Parents, students, and employees are ramping up complaints about mask mandates, in which they not only question the impact masks are having on physical health but the psychological and social that have resulted from extensive use of face coverings.
Mask mandates for children are getting particular attention. In November, Citizens for Free Speech (CFFS), an activist organization, developed an online forum in November for parents and caregivers to share stories of the negative effects of children having to wear masks.
The website, called nomasksforkids.com has divided up complaints into separate categories: psychological, neurological, dermal, and dental; and eye, ear, and breathing.
The complaints describe children suffering from headaches, skin reactions, allergies, anxiety, mouth sores, and breathing difficulties. Reports also describe children resisting masks being segregated and feeling like outcasts.
The site also links to several studies questioning the efficacy of masks against viral infections. The goal of the site is to collect as many verifiable stories of mask trauma as possible, says Patrick Wood, CCFP director.
“The suffering of a few kids might not generate the attention or actions required but hearing the first-hand accounts of the suffering of thousands will force the powers-that-be to do something about it,” Wood said in a news release.
Within two hours of the site going live, 70 incidents of mask harm to children were reported.
The site is going strong today, Wood told Health Care News.
“Complaints continue to come in and we have received contacts from researchers who want to investigate these events,” Wood said. “That, we didn’t expect.”
Already, researchers are looking at the impact of masks on health. A German preliminary study published this fall by Research Square found that the majority of students wearing masks reported negative health impacts. Nearly 70 percent of the 25,000 children surveyed experienced negative physical, psychological, and behavioral health effects of mask-wearing, according to parents and caregivers.
The data could prove helpful in several lawsuits that have emerged challenging mask mandates, particularly for children. In September, two dozen parents filed suit against the state of Ohio for requiring K-12 students to wear masks. A Catholic school in Michigan sought injunctive relief from having to require kindergarteners from having to wear masks for extended periods of time, even though the school added more safety measures than required by the U.S. Centers for Disease Control and Prevention.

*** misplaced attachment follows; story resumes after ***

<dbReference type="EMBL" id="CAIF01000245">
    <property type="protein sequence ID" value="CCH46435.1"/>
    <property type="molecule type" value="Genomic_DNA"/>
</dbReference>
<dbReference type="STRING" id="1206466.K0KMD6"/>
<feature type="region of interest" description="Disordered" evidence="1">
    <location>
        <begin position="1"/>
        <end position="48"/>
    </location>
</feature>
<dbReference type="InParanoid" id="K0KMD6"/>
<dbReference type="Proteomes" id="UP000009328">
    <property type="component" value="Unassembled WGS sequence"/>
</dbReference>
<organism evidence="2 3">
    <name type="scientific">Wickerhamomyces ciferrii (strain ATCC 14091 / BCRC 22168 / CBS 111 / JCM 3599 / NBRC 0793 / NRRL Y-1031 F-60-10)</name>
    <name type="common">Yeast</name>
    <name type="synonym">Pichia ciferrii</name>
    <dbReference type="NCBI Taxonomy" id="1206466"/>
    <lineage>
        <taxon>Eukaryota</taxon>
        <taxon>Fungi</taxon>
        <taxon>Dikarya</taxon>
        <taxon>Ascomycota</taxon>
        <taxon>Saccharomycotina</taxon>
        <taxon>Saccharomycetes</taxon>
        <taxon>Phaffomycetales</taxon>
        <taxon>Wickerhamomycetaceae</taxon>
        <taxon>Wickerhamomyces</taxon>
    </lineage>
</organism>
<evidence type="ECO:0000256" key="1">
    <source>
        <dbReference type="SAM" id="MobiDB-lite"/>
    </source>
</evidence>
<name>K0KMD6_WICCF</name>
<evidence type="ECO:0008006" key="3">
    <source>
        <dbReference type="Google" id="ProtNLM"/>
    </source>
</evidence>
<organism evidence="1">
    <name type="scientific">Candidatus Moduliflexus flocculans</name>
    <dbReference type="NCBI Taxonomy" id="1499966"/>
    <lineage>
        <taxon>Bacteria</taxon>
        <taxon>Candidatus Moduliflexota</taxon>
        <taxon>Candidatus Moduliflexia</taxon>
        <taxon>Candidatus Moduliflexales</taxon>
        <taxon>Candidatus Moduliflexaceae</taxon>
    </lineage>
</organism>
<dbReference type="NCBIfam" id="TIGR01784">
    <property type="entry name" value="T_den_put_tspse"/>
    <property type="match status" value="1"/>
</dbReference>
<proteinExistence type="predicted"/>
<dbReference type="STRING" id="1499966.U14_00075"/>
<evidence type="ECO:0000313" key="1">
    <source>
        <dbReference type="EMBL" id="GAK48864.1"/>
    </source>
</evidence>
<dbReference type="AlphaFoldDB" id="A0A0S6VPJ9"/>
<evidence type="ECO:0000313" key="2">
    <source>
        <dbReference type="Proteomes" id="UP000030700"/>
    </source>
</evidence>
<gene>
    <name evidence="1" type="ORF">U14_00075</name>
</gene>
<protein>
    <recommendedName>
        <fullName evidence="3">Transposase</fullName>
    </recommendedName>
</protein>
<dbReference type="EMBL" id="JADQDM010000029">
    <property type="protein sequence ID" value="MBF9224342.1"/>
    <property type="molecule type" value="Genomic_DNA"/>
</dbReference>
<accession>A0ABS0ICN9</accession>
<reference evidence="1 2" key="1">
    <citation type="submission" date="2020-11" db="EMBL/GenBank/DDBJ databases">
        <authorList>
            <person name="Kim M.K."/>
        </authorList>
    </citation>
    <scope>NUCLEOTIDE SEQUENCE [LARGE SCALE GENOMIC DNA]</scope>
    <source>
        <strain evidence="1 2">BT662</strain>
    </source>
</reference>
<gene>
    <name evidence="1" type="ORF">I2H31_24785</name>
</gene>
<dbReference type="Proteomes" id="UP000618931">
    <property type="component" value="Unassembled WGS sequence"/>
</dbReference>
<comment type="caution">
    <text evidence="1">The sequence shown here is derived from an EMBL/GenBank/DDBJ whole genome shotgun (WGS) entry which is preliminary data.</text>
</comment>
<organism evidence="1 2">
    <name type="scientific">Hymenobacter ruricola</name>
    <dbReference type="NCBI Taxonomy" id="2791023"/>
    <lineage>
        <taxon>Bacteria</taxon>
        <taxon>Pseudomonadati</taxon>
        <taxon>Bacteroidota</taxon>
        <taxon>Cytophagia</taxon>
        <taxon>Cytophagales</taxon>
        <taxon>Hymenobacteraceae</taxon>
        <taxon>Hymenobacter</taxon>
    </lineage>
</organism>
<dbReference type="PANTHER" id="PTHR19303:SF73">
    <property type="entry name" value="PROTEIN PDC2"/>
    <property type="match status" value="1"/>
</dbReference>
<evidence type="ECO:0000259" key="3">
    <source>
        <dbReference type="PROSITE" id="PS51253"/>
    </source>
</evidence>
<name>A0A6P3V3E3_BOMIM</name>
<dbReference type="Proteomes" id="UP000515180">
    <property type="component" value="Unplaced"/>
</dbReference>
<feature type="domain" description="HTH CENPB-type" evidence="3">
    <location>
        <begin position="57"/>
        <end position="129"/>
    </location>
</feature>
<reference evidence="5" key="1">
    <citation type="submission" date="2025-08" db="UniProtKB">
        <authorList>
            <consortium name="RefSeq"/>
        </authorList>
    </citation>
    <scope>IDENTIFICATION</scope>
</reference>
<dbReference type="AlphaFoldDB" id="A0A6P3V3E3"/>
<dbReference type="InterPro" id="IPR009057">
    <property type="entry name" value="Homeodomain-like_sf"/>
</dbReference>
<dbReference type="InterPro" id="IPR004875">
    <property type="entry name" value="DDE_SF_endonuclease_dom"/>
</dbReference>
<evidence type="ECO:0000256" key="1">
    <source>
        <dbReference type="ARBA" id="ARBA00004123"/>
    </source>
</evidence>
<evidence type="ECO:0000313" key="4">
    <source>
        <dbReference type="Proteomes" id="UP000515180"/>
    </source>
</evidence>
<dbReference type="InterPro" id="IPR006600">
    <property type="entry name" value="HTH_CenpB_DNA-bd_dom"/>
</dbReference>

Children and Herd Immunity
Because children are the least likely to suffer some of the worst complications from COVID-19, including death, there is growing opinion that the nation is missing an opportunity to build up natural “herd” immunity from the SARS-COV-2 virus. Masks and school lockdowns make that difficult.
Early in the pandemic, Knut Wittkowski, a biostatistician with the Department of Biostatistics, Epidemiology, and Research Design at The Rockefeller University recommended schools be kept open for this very reason.
In an interview with the Press & The Public Project in April, in which he discussed his March 2020 paper, Wittkowski said the only thing that stops respiratory diseases is herd immunity.
“About 80 percent of the people need to have had contact with the virus, and the majority of them won’t even have recognized that they were infected, or they had very, very mild symptoms, especially if they are children,” Wittkowski said. “So it’s very important to keep the schools open and kids mingling to spread the virus to get herd immunity as fast as possible, and then the elderly people, who should be separated, and the nursing homes.”
Months later, as the world is witnessing a surge of COVID-19 cases, Wittkowski seems to have been proven right.
Wittkowski discussed how herd immunity can protect communities for years. “If we had herd immunity now, there couldn’t be a second wave in autumn,” Wittkowski said in the April interview. “Herd immunity lasts for a couple of years, typically, and that’s why the last SARS epidemic we had in 2003 lasted 15 years.”
The Rockefeller University issued a disclaimer against Wittkowski on April 13 for his views.
Ashley Bateman (email@example.com) writes from Alexandria, Virginia.
AnneMarie Schieber (firstname.lastname@example.org) is the managing editor of Health Care News.